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The Linzer Torte is considered the oldest known cake in the world, yet who named or invented it remains a mystery.

Anyone engaging in a serious search for the true origin of the Linzer Torte soon finds him- or herself travelling between Egypt, Verona and Milwaukee in the American state of Wisconsin. At least in their thoughts. The oldest recorded tart recipe in the world was written down by a countess in Verona and is today to be found in the Admont Monastery library. A cake-maker, who moved to Linz in 1822, used the recipe to create the “Linzer Masse”, which was the basis for the grandiose Linz Torte. Today it is the culinary emblem of the capital city of Upper Austria.


250 g butter
250 g flour
125 g icing sugar
150 g ground hazelnuts (or almonds)
2 tbsp bread crumbs
1 egg
1 egg yolk
Generous quantity of cinnamon powder
A pinch of ground cloves
A pinch of salt
Grated lemon rind or lemon juice
Wafers for layering, to taste
Egg for coating
Redcurrant jam for coating
Butter for the mould
Flaked almonds, to taste

How to make it:

1. Create a pile of flour on the work surface, slice the butter into cubes and rub between the fingers into the flour to create a light crumb. Flavour with the cinnamon, a pinch of ground cloves and a little salt, together with the lemon rind or lemon juice and ground nuts. Work quickly to form a smooth short pastry, shape into a ball, cover with film and leave to rest in a cool place for approx. 30 minutes.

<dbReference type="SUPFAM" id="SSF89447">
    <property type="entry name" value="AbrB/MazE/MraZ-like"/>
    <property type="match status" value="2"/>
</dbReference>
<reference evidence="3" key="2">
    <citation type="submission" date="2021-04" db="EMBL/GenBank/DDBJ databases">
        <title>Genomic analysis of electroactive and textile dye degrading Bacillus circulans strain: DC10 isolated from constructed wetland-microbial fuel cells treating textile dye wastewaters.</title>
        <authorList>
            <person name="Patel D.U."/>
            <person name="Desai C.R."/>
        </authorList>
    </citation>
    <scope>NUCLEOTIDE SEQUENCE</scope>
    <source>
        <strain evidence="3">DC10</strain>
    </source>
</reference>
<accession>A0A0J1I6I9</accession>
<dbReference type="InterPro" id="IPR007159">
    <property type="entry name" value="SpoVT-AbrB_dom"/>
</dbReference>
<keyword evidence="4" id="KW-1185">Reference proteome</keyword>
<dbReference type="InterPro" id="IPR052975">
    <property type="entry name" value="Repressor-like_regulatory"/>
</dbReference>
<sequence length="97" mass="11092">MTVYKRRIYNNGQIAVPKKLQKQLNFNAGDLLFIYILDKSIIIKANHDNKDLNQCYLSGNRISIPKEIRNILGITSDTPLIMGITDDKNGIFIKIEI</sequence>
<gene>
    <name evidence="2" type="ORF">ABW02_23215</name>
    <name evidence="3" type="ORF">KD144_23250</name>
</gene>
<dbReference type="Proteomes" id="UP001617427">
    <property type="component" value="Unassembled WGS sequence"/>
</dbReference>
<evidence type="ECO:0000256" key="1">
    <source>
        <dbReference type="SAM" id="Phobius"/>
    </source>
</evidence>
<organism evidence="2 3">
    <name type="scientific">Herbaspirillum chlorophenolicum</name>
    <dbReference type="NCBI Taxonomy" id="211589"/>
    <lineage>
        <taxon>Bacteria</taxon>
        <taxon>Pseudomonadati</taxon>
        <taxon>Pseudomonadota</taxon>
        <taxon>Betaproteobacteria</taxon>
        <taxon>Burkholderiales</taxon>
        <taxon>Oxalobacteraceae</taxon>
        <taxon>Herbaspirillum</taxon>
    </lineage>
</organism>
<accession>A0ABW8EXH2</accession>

2. Pre-heat the oven to 180 °C. Grease a suitably-sized spring form cake tin and then dust with the bread crumbs to prevent the dough from sticking.

3. Now press a little over half of the dough onto the base of the tin, using the knuckles of the fingers. Shape the remaining dough into several small rolls (for the lattice) and one thicker roll (for the edge). If you like, cover the pastry base with wafers, and then coat with smoothly-stirred jam, leaving about 1 cm all round for the edge. Place the thicker roll into the tin as an edging, and press down gently. Use the thinner rolls to create a lattice. Sprinkle with flaked almonds to taste.

4. Coat the dough with the beaten egg and bake in the pre-heated oven for 50–60 minutes. Take out the tart, leave to cool, and ideally leave to stand for a day, wrapped in film.

Other recipes suggest that the Linzer Torte is made using a softer dough, which is squeezed into the mould in a lattice shape using a piping bag.

Baking time: 50-60 minutes

Guten Appetit!

  • Linzer Torte © Österreich Werbung / Wolfgang Schardt Linzer Torte © Österreich Werbung / Wolfgang Schardt

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